Stepping up and supporting friends

When a mate tells you that someone is or has been doing sexual stuff to them that they didn’t want - what do you do?

Did you know?

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  • Lend an ear.
  • You don’t have to solve it: Your friend probably doesn’t expect you to solve the problem. They may just want support or someone to tell.
  • Don’t stress: You don’t need to be an expert, just a good mate who can listen and give support when needed. Make sure you get support for yourself too - it is a really good thing to support people through this stuff but it can also be tough on you.
  • Breathe, relax and listen: It might be awful. You may not want to hear what they have to say because it sounds so horrible, but just hang in there. Just by listening you are helping.
  • Support them: Often survivors will feel like no one will believe what’s happened to them, so they never tell anyone. If your friend trusts you enough to tell you, do them a favour – listen and support them.

What you can do:

Offer to go with them to talk to someone who can help, like a counsellor, teacher, a family member or caregiver. If your mate is unlikely to be hurt in the next day or so (or at all in the future), then there may be no need to rush to get them help. They may need some time before they are ready to get help. Respect their right to go at their own speed.

What if...?

What if sexual violenceSexual Violence
Is a general term that covers any sexual stuff a person does not consent to.
is still happening to your friend or to someone else – like a family member?

What if your friend was planning on hurting themself? Or hurting someone else?

If the answer to these questions is “yes, maybe”, or “yes, they are”, then you MUST talk to a trained professional (like a school counsellor, nurse, social worker or Police officer) or a trusted adult, EVEN if your friend has made you promise not to tell anyone it is really important that you do tell someone who can help them. The most important thing is keeping your mate safe.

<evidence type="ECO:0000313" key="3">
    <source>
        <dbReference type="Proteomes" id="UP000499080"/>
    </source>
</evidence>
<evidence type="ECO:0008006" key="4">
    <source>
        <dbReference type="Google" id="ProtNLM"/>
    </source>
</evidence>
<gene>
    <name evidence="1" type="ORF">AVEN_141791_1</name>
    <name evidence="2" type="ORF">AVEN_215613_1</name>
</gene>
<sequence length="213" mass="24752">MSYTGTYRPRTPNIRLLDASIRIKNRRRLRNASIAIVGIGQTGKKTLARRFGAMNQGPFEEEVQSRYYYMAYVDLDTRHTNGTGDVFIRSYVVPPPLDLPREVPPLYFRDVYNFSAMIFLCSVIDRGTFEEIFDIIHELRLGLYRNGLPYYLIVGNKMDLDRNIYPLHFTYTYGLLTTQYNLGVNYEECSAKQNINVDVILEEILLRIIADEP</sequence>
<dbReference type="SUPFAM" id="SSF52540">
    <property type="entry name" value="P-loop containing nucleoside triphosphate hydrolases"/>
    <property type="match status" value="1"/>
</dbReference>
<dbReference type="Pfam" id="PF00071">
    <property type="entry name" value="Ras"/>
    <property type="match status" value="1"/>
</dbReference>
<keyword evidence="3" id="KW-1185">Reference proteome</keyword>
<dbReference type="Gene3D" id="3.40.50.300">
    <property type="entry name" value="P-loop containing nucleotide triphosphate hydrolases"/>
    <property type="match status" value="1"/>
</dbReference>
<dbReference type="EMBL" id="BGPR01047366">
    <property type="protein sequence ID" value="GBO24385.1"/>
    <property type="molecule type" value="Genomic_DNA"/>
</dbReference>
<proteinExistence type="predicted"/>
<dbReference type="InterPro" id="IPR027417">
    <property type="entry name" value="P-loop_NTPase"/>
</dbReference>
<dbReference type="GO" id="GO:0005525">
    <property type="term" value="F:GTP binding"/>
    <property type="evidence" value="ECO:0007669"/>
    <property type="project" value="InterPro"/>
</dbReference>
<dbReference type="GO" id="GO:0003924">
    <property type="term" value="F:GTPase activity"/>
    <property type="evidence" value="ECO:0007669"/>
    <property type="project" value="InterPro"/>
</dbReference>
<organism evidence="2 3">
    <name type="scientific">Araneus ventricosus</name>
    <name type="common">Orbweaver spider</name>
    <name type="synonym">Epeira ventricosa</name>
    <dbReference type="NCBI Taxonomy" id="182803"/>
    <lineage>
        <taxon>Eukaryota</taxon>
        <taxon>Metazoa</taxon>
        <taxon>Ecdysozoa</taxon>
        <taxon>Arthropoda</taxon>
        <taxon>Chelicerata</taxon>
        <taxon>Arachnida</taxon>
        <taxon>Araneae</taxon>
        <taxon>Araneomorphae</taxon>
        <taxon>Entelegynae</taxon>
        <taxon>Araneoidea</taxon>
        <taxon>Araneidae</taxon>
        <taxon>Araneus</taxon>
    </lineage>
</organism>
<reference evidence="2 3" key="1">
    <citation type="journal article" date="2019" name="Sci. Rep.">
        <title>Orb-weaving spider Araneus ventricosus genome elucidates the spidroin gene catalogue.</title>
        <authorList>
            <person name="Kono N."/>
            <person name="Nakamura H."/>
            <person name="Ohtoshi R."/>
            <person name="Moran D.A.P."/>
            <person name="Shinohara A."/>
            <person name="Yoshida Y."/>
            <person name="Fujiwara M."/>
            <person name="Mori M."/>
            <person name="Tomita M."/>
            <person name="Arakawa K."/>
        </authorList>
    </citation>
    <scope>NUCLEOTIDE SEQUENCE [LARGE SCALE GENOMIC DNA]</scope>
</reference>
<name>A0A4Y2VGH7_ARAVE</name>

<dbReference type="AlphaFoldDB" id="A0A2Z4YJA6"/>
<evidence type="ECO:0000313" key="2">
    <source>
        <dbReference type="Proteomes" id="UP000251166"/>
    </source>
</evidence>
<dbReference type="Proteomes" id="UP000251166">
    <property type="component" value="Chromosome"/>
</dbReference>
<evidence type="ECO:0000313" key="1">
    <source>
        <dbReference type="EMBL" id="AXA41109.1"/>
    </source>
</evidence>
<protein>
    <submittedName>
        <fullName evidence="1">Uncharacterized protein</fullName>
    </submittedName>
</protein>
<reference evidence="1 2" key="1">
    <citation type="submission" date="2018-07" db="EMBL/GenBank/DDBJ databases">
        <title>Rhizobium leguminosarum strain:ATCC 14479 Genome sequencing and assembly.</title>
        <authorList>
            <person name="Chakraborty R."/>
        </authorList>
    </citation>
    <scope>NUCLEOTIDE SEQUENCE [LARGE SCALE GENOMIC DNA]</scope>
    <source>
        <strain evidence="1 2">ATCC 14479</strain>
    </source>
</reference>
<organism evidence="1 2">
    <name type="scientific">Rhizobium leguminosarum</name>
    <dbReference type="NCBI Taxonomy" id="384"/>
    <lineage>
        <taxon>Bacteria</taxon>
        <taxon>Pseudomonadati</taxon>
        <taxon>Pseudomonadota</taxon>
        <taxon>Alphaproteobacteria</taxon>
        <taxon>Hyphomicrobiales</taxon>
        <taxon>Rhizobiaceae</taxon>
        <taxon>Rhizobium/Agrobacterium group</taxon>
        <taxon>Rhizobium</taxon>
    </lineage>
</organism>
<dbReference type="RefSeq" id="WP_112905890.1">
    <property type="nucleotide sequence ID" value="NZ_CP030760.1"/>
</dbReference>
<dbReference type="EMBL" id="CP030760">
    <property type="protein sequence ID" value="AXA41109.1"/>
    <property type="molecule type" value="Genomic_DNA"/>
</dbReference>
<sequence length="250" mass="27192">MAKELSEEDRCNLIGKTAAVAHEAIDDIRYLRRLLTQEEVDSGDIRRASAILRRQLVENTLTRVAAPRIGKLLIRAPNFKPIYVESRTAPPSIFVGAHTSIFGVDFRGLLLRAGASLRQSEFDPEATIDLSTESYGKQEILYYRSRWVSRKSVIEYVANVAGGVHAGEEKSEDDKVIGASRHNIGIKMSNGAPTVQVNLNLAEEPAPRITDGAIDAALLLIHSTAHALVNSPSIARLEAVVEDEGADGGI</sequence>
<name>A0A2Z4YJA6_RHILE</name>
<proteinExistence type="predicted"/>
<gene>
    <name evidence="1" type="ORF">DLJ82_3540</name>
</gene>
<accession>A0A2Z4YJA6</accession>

If your mate is not in danger - Ask them what they want to do. People deal with this sort of thing in different ways so ask what they feel comfortable doing and how they want to be supported.

Did you know?

Virginity can not be taken, stolen or lost. Experiencing sexual violenceSexual Violence
Is a general term that covers any sexual stuff a person does not consent to.
does not mean virginity is “lost”.

If they want to see someone to get help, you can go with them. You could help them make the first couple of phone calls to look for the help they want get. It’s OK if you don’t know what you’re doing. Helping people deal with this stuff often takes specialist training and you’re doing great by just being there.

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Come on in to the Sex’N’Respect website!

Just a heads up, this website has some stuff about sexual violence which might be upsetting,
especially if you or someone close to you has experienced it.

If you find yourself getting upset, make sure you get support or take a few deep breaths
and think about something that makes you smile.

Some of the topics in here may also conflict with your beliefs.
We think that if a person is harming someone, or their human rights
IT IS NOT OK - no matter what your beliefs are.

Sweet As